NVIDIA enters CPU market with Grace supercomputer chip

Posted on Tuesday, Apr 13 2021 @ 10:18 CEST by Thomas De Maesschalck
NVIDIA logo
As expected, nothing gaming-related was revealed during NVIDIA CEO Jen-Hsun Huang's GTC keynote. The biggest announcement of the show was Grace, NVIDIA's first CPU. It's the missing piece of the puzzle towards offering a fully vertically integrated hardware stack for the datacenter market.

NVIDIA pitches Grace for large-scale neural network workloads, it will be offered in combination with the firm's GPU solutions. Grace will be based on the next-gen Arm Neoverse architecture and will hit the market in 2023.

According to NVIDIA, Grace will be 10x faster for AI than what you can get today from Intel or AMD. The chip has a memory bandwidth of 500GB/s and offers an over 900GB/s NVLink interconnect to the GPU. Two design wins were announced today, Grace will be used by future supercomputers for the Swiss Supercomputing Center and US Department of Energy’s Los Alamos National Laboratory.

NVIDIA GRACE
NVIDIA today announced its first data center CPU, an Arm-based processor that will deliver 10x the performance of today’s fastest servers on the most complex AI and high performance computing workloads.

The result of more than 10,000 engineering years of work, the NVIDIA Grace™ CPU is designed to address the computing requirements for the world’s most advanced applications — including natural language processing, recommender systems and AI supercomputing — that analyze enormous datasets requiring both ultra-fast compute performance and massive memory. It combines energy-efficient Arm CPU cores with an innovative low-power memory subsystem to deliver high performance with great efficiency.

“Leading-edge AI and data science are pushing today’s computer architecture beyond its limits – processing unthinkable amounts of data,” said Jensen Huang, founder and CEO of NVIDIA. “Using licensed Arm IP, NVIDIA has designed Grace as a CPU specifically for giant-scale AI and HPC. Coupled with the GPU and DPU, Grace gives us the third foundational technology for computing, and the ability to re-architect the data center to advance AI. NVIDIA is now a three-chip company.”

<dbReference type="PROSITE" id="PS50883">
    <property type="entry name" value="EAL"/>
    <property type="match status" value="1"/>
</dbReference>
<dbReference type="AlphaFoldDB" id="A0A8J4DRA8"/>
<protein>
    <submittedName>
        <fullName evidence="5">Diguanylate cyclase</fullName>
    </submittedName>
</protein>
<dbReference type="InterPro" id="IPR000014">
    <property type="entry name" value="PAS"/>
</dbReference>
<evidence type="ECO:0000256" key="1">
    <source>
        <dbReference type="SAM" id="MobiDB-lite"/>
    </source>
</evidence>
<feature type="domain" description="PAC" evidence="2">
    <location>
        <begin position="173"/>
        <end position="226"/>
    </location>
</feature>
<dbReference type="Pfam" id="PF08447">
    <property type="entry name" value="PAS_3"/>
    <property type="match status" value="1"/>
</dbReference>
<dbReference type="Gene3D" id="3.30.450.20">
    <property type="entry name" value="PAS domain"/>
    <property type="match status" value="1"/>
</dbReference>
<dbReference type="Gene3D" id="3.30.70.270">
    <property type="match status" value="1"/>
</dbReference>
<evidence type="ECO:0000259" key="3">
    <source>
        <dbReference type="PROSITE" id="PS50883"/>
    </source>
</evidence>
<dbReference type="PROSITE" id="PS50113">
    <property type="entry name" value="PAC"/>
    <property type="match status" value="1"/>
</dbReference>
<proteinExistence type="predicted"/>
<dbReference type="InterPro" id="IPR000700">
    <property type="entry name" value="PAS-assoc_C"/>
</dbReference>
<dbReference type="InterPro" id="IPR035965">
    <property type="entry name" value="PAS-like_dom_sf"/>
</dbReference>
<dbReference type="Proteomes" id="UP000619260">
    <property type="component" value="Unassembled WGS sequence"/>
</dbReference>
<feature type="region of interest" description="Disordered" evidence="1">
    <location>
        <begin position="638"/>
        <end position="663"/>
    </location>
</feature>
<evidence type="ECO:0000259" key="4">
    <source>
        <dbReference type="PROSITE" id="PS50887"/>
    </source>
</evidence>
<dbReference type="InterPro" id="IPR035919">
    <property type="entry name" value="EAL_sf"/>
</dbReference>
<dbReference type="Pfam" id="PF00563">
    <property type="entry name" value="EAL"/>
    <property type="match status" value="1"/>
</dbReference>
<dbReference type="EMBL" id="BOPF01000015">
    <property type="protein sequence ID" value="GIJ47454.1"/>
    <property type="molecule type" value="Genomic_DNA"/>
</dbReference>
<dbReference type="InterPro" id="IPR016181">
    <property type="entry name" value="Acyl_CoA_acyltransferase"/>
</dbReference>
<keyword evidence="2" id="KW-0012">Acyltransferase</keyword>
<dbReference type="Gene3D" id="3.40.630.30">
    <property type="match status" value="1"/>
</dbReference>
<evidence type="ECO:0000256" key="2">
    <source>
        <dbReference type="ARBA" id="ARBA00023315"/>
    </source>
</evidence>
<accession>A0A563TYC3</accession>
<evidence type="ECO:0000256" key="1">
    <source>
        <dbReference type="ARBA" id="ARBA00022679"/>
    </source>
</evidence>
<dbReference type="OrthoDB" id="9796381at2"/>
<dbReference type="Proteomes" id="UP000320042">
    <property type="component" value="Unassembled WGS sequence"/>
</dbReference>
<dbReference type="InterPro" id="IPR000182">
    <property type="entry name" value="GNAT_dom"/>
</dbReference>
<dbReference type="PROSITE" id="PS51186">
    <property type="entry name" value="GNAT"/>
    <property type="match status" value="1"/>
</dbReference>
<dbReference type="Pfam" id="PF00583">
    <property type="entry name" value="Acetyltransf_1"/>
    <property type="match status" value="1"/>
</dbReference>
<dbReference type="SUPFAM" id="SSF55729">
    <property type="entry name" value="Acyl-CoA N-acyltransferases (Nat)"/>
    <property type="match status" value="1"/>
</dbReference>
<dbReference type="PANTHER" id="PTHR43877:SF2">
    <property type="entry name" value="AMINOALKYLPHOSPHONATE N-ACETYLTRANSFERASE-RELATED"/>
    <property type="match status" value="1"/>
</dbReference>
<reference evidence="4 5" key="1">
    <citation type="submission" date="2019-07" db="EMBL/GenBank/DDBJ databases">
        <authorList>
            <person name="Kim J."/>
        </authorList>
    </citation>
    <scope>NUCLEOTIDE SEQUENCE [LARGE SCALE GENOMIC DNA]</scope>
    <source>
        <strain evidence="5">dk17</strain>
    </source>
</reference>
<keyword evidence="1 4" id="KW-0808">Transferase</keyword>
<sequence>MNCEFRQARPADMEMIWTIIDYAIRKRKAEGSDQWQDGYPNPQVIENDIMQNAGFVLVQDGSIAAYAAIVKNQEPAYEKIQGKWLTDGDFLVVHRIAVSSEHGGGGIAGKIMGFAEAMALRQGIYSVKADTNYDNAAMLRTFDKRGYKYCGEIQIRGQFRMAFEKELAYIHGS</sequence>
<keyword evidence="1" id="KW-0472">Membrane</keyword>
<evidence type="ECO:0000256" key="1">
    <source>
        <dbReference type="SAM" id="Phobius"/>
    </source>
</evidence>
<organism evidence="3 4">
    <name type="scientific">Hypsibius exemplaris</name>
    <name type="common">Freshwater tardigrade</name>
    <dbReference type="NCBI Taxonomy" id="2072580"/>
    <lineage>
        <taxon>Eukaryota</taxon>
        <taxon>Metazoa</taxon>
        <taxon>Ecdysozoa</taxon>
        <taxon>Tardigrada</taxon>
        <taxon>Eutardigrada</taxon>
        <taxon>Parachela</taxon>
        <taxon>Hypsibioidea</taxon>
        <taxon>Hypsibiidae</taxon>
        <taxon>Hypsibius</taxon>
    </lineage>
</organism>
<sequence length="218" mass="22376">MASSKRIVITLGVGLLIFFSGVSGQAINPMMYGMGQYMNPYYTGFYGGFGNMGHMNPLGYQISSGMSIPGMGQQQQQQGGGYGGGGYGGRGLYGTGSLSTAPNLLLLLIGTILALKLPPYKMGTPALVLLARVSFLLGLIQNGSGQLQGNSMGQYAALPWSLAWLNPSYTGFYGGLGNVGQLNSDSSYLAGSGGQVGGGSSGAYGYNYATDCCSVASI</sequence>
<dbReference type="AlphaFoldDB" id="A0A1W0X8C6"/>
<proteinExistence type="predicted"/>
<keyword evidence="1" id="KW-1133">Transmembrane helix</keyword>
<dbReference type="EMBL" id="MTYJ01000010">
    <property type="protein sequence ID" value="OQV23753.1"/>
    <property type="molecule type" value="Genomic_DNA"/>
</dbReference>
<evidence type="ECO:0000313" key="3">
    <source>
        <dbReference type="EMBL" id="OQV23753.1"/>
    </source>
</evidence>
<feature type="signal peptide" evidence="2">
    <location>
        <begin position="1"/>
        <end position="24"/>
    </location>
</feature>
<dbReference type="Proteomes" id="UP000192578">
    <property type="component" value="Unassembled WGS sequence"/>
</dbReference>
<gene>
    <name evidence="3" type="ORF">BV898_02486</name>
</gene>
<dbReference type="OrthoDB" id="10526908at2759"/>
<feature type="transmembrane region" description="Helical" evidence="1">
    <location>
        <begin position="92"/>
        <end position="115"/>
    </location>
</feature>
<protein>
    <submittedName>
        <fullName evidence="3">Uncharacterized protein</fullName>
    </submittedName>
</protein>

Grace is a highly specialized processor targeting workloads such as training next-generation NLP models that have more than 1 trillion parameters. When tightly coupled with NVIDIA GPUs, a Grace CPU-based system will deliver 10x faster performance than today’s state-of-the-art NVIDIA DGX™-based systems, which run on x86 CPUs.

While the vast majority of data centers are expected to be served by existing CPUs, Grace — named for Grace Hopper, the U.S. computer-programming pioneer — will serve a niche segment of computing.

The Swiss National Supercomputing Centre (CSCS) and the U.S. Department of Energy’s Los Alamos National Laboratory are the first to announce plans to build Grace-powered supercomputers in support of national scientific research efforts.

NVIDIA is introducing Grace as the volume of data and size of AI models are growing exponentially. Today’s largest AI models include billions of parameters and are doubling every two-and-a-half months. Training them requires a new CPU that can be tightly coupled with a GPU to eliminate system bottlenecks.

NVIDIA built Grace by leveraging the incredible flexibility of Arm’s data center architecture. By introducing a new server-class CPU, NVIDIA is advancing the goal of technology diversity in AI and HPC communities, where choice is key to delivering the innovation needed to solve the world’s most pressing problems.